Thanks for the question Arlene. Ideally you want to complete your warm up before you start racing. Especially when you're running a shorter distance where you can't afford to use any of your race time warming up. I know it's not easy to warm up before a race, especially a big race but in my opinion it's necessary.

You should plan to arrive at the start line with enough time to do your warm up. Start with walking. If you know it takes you longer to warm up take more time with walking. You can then start to build to a slow jog. This is where I would then add in your dynamic stretches. I like to add in leg kicks and swings, hip hinges, arm circles, arm swings, forward bends, ect. After you've added in some dynamic stretches if you don't feel you have warmed up enough add in some more jogging with some strides at faster paces. Warm up until you feel ready to race.

After you are warmed up the trick is to stay warmed up. Keep moving, add in jumping jacks or jumps, or more dynamic stretching. If you're worried about your warm out exhausting you, have a sugary snack right before you start your race. A couple of candies or your usual running fuel. I wouldn't worry too much about your warm up exhausting you. Your warm up should prepare your body to workout but it's not done at the same intensity as your race.

Once you cross that start line you should be prepared to start executing your race strategy. Don't use your race miles to prepare your body to run. Show up early and get in as long of a warm up as you need. Your warm up is key to helping you cross the finish line. Thanks for the question Arlene. I hope that help at your next race!

Is there an ideal number of races to run a year?

Runners know that races are expensive. It seems like they've become even more expensive since I started running almost a decade ago. Which begs the question, is there an ideal number of races to run each year? There isn't a general ideal number for everyone. You need to know your body, how you adapt and what your wallet can afford.

Knowing how expenses races are I'd recommend you pick one or two 'A' races. These are races you really want to run. You know they will be a good experience and you might even want to attempt a personal record. Once you know how much these races cost and when they occur you can plan around them. These races are the core of what you're training for.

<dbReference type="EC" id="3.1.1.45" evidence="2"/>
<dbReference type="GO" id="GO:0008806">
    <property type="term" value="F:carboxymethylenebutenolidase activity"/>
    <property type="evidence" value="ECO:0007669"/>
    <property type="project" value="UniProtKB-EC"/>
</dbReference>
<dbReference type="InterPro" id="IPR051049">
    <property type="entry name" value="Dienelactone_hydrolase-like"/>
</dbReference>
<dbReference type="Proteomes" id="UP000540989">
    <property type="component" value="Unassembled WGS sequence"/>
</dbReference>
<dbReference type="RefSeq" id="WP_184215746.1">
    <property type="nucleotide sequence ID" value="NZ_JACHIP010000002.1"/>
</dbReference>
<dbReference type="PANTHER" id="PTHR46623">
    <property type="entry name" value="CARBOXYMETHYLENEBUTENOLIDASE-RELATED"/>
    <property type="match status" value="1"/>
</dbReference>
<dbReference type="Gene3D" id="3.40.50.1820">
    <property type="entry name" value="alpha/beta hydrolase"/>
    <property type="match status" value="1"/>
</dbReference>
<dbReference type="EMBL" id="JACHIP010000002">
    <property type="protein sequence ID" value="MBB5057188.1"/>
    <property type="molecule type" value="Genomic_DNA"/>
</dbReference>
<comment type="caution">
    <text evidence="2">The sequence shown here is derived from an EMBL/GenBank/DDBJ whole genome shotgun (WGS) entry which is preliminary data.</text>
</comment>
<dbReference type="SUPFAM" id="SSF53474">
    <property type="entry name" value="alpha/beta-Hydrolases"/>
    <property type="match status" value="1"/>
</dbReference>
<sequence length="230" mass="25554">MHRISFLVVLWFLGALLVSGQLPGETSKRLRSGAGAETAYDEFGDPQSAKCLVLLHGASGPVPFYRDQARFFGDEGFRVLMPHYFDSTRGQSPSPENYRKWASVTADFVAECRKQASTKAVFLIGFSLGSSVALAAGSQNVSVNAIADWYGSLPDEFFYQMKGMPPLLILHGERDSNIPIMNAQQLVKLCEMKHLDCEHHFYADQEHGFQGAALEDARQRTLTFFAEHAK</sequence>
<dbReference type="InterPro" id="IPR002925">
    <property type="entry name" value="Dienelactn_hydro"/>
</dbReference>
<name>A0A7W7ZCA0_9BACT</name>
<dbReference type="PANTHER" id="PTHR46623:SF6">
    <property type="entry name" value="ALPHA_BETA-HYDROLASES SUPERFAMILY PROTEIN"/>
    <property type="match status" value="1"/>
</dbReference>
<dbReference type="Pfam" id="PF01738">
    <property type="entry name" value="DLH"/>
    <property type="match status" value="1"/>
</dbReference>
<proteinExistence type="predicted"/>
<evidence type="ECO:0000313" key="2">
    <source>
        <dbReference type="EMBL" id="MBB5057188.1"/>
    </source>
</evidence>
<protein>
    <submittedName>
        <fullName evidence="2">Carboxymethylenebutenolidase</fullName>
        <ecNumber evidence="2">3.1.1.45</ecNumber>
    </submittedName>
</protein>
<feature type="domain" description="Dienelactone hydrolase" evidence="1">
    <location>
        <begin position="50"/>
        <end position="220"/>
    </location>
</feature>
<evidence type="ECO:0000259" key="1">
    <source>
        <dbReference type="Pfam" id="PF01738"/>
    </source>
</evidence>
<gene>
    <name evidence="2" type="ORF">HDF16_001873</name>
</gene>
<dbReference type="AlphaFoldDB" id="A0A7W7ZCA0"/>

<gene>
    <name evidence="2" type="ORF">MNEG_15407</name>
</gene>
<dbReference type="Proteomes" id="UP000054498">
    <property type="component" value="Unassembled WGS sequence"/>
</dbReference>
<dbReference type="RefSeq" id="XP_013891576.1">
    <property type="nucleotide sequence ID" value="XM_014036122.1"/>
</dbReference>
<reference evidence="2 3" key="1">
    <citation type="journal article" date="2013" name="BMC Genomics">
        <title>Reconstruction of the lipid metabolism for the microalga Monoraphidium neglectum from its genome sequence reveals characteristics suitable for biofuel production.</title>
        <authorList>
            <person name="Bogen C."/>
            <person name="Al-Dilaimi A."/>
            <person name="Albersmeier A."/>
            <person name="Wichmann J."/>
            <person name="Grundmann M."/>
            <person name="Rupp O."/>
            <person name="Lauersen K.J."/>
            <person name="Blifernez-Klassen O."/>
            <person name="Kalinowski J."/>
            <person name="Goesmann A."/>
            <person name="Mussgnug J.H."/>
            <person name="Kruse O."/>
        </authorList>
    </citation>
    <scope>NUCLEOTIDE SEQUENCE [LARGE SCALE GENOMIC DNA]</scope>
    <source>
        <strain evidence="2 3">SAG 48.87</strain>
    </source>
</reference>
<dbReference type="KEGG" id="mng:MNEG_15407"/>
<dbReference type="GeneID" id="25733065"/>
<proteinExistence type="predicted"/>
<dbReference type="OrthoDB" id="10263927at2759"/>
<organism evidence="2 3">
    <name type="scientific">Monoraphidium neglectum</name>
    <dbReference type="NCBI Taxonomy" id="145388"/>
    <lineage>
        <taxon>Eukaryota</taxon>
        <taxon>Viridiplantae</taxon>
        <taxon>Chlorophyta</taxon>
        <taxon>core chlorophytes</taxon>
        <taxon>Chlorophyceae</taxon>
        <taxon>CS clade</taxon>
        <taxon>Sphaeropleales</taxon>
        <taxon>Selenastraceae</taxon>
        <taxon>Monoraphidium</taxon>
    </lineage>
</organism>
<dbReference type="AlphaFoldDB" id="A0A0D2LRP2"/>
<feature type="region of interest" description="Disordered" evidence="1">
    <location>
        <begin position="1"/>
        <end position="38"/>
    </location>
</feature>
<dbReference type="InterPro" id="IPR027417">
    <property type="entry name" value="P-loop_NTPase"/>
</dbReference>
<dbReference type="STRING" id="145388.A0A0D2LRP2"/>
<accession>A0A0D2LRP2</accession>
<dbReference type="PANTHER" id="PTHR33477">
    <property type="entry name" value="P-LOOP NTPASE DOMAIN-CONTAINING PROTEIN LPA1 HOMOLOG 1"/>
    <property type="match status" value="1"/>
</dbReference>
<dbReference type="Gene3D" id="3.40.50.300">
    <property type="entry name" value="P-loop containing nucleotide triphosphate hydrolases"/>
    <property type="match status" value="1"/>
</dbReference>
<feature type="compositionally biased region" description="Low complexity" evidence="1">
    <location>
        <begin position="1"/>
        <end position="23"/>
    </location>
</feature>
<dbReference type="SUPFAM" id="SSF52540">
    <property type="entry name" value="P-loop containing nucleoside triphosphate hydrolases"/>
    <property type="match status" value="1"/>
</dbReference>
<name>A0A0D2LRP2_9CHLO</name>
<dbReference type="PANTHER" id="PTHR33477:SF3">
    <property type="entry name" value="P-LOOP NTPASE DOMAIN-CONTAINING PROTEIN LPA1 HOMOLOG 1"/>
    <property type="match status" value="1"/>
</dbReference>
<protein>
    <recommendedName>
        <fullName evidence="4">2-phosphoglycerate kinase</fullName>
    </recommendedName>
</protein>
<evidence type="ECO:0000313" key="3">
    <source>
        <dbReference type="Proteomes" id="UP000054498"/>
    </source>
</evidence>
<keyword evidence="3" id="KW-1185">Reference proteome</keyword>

Now you can look at local races, fun races and theme races. I'm a big believer in running local races. It helps keep you connected to your local running community and race day logistics are usually much easier. I like using local runs as my 'test' runs throughout my training for my A races. Local runs are also great to volunteer at. So if running one isn't in the cards consider giving back and volunteering.

Fun runs and theme runs help remind us that we run because we love to run. Some of the most fun I've had running has been running theme races. I once ran a Santa 5k race where all that participants were wearing the same Santa suit. Try finding yourself in those pictures! Sometimes these theme and fun races can be very expensive so it's wise to try and sign up for early bird pricing.

With a little bit of planning and research you can build yourself a great racing calendar. There's no ideal number, but you can build the ideal racing schedule for you! Send me a tweet @srunfitness and let me know what races are upcoming on your calendar. 

If you're looking for a strength training plan geared for runners check out my Training Peak's store. Currently all my plans are on sale.

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If you're looking for help with your running and strength training I am available. Send me an e-mail at fitness@stephaneruns.com for more details and to see if I'd be a good fit for your training.

 

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Oakville Ontario,  L6M 2V5 - Canada

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Disclaimer: Always seek medical advice before starting an exercise program. This newsletter is not medical advice. Medical advice should be sought from a medical professional. Stephanieruns Fitness assumes no liability for any injuries or damages as a result of the above content.